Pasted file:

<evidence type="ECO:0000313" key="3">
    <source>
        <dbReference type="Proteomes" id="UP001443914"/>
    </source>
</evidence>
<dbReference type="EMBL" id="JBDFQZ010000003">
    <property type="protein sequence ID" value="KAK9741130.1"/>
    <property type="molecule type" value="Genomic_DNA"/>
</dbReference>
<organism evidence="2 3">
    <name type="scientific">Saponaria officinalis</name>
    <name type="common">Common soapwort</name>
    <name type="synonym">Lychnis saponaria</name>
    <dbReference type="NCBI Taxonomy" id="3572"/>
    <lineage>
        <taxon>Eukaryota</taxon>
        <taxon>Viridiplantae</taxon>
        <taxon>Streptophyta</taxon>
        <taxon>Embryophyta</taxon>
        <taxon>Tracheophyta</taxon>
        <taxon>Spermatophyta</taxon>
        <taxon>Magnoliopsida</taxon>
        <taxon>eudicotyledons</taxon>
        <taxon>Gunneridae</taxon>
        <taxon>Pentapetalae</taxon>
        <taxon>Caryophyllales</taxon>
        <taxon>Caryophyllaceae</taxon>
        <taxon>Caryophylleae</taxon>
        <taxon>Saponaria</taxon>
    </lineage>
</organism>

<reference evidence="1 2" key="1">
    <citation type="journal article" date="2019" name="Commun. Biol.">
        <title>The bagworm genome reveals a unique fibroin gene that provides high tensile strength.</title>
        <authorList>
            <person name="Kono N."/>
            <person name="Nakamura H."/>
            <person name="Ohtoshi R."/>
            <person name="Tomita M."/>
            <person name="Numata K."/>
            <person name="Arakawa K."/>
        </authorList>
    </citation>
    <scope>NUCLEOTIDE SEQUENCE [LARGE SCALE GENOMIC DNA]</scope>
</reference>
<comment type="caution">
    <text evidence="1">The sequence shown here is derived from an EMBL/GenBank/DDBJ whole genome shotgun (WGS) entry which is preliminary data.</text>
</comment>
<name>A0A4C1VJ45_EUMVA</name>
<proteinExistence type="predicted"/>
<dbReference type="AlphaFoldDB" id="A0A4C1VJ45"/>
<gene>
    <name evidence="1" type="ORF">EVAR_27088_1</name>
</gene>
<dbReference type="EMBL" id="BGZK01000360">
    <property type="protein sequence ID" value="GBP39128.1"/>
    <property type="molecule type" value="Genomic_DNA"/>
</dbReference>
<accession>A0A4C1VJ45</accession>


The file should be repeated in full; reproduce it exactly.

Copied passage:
<evidence type="ECO:0000313" key="3">
    <source>
        <dbReference type="Proteomes" id="UP001443914"/>
    </source>
</evidence>
<dbReference type="EMBL" id="JBDFQZ010000003">
    <property type="protein sequence ID" value="KAK9741130.1"/>
    <property type="molecule type" value="Genomic_DNA"/>
</dbReference>
<organism evidence="2 3">
    <name type="scientific">Saponaria officinalis</name>
    <name type="common">Common soapwort</name>
    <name type="synonym">Lychnis saponaria</name>
    <dbReference type="NCBI Taxonomy" id="3572"/>
    <lineage>
        <taxon>Eukaryota</taxon>
        <taxon>Viridiplantae</taxon>
        <taxon>Streptophyta</taxon>
        <taxon>Embryophyta</taxon>
        <taxon>Tracheophyta</taxon>
        <taxon>Spermatophyta</taxon>
        <taxon>Magnoliopsida</taxon>
        <taxon>eudicotyledons</taxon>
        <taxon>Gunneridae</taxon>
        <taxon>Pentapetalae</taxon>
        <taxon>Caryophyllales</taxon>
        <taxon>Caryophyllaceae</taxon>
        <taxon>Caryophylleae</taxon>
        <taxon>Saponaria</taxon>
    </lineage>
</organism>

<reference evidence="1 2" key="1">
    <citation type="journal article" date="2019" name="Commun. Biol.">
        <title>The bagworm genome reveals a unique fibroin gene that provides high tensile strength.</title>
        <authorList>
            <person name="Kono N."/>
            <person name="Nakamura H."/>
            <person name="Ohtoshi R."/>
            <person name="Tomita M."/>
            <person name="Numata K."/>
            <person name="Arakawa K."/>
        </authorList>
    </citation>
    <scope>NUCLEOTIDE SEQUENCE [LARGE SCALE GENOMIC DNA]</scope>
</reference>
<comment type="caution">
    <text evidence="1">The sequence shown here is derived from an EMBL/GenBank/DDBJ whole genome shotgun (WGS) entry which is preliminary data.</text>
</comment>
<name>A0A4C1VJ45_EUMVA</name>
<proteinExistence type="predicted"/>
<dbReference type="AlphaFoldDB" id="A0A4C1VJ45"/>
<gene>
    <name evidence="1" type="ORF">EVAR_27088_1</name>
</gene>
<dbReference type="EMBL" id="BGZK01000360">
    <property type="protein sequence ID" value="GBP39128.1"/>
    <property type="molecule type" value="Genomic_DNA"/>
</dbReference>
<accession>A0A4C1VJ45</accession>